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Do Employers Face Consequences for Hiring Unauthorized Workers?

Worksite immigration enforcement has increased, but still few employers charged with illegal hiring

​The recent immigration enforcement raids at several chicken-processing plants in Mississippi netted hundreds of arrests and dozens of criminal indictments against undocumented workers. But the action brings up a long-standing question, especially in an era of increased worksite enforcement: Where are the charges against the employers for hiring unauthorized workers?  

Nearly 700 people were arrested at seven chicken processors in the largest operation of its kind in more than a decade. About 300 were released shortly thereafter with orders to appear before an immigration judge, while the rest were detained. Another 100 from one of the affected facilities were reportedly fired after the raid. Online court documents show that dozens of workers have since been indicted on charges ranging from illegal re-entry into the country to fraud.

However, no charges have yet been brought against the companies, owners or managers. Why?

Employer Investigations Take Time

​"There is no doubt that the companies are under investigation by Immigration and Customs Enforcement [ICE]," said Bruce Buchanan, an attorney in the Nashville and   Atlanta offices of Sebelist Buchanan Law and co-author of The I-9 and E-Verify Handbook (Alan House Publishing, 2017). "If not, ICE would not have sought or received criminal search warrants."

Those warrants show that federal agents suspected the companies of willfully hiring and employing undocumented workers, predominantly a civil offense under federal law.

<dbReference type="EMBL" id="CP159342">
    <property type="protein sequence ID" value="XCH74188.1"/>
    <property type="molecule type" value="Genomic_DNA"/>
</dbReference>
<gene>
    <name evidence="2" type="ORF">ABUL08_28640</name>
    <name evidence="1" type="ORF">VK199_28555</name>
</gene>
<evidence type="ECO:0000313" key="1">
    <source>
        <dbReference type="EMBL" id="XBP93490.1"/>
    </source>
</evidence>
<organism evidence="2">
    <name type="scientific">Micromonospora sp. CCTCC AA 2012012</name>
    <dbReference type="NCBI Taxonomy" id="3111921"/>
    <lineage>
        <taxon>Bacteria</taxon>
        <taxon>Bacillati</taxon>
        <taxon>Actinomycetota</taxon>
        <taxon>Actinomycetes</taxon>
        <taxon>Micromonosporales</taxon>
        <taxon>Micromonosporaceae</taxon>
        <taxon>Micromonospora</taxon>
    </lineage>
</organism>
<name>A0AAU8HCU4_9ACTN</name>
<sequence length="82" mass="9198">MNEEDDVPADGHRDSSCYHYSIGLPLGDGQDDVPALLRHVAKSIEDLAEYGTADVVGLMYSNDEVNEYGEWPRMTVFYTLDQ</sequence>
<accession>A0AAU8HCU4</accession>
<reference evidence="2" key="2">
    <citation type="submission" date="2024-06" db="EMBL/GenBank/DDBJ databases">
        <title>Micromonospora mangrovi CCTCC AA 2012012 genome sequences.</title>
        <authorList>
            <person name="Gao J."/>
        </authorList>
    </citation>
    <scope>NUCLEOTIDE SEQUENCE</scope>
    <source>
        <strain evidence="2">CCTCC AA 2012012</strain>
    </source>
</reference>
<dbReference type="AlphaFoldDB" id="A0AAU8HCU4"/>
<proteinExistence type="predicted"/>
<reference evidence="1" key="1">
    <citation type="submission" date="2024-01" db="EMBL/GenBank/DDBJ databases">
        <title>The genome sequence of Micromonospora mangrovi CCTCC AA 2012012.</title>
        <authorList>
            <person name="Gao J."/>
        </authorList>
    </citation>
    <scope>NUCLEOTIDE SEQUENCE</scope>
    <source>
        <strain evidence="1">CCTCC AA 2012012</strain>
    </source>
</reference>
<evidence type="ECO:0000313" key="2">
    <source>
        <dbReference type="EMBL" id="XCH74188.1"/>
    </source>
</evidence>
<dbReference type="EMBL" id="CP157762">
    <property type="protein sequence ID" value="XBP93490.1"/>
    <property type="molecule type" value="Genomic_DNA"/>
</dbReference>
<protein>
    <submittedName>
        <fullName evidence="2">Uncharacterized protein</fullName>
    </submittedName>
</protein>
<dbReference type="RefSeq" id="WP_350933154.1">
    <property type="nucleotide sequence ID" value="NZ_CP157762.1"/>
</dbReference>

ICE Acting Director Matthew Albence has stated that anyone, including employers, found to have broken the law would be held accountable, but Mike Hurst, the U.S. attorney for the Southern District of Mississippi, declined to comment on whether any employers will be charged, citing the ongoing investigation. Hurst said employers will be prosecuted if it's proven beyond a reasonable doubt that they violated the law.

"ICE agents are carefully analyzing the documents obtained from the companies through criminal search warrants," Buchanan said. "I fully expect a number of indictments against managers of these plants. As for the owners, the government will need to show their involvement and knowledge of the hiring and employing of undocumented workers."

It could take months or years for federal agents and prosecutors to review evidence  seized from the companies to determine whether the employers should face charges, said Julie Myers Wood, CEO of investigative and compliance consultancy Guidepost Solutions and former director of ICE under President George W. Bush.

Workplace raids became a hallmark of the Bush administration, but the enforcement policy shifted under President Barack Obama in favor of Form I-9 paperwork audits.

Criminal charges can be brought against managers and business owners, and large numbers of unauthorized workers can be identified and potentially removed during worksite raids, but building criminal cases requires time and detailed investigative work, Wood explained.

"However, we are seeing more use of undercover agents at worksites and workers cooperating with the government as witnesses, which may lead to quicker employer prosecutions," she said.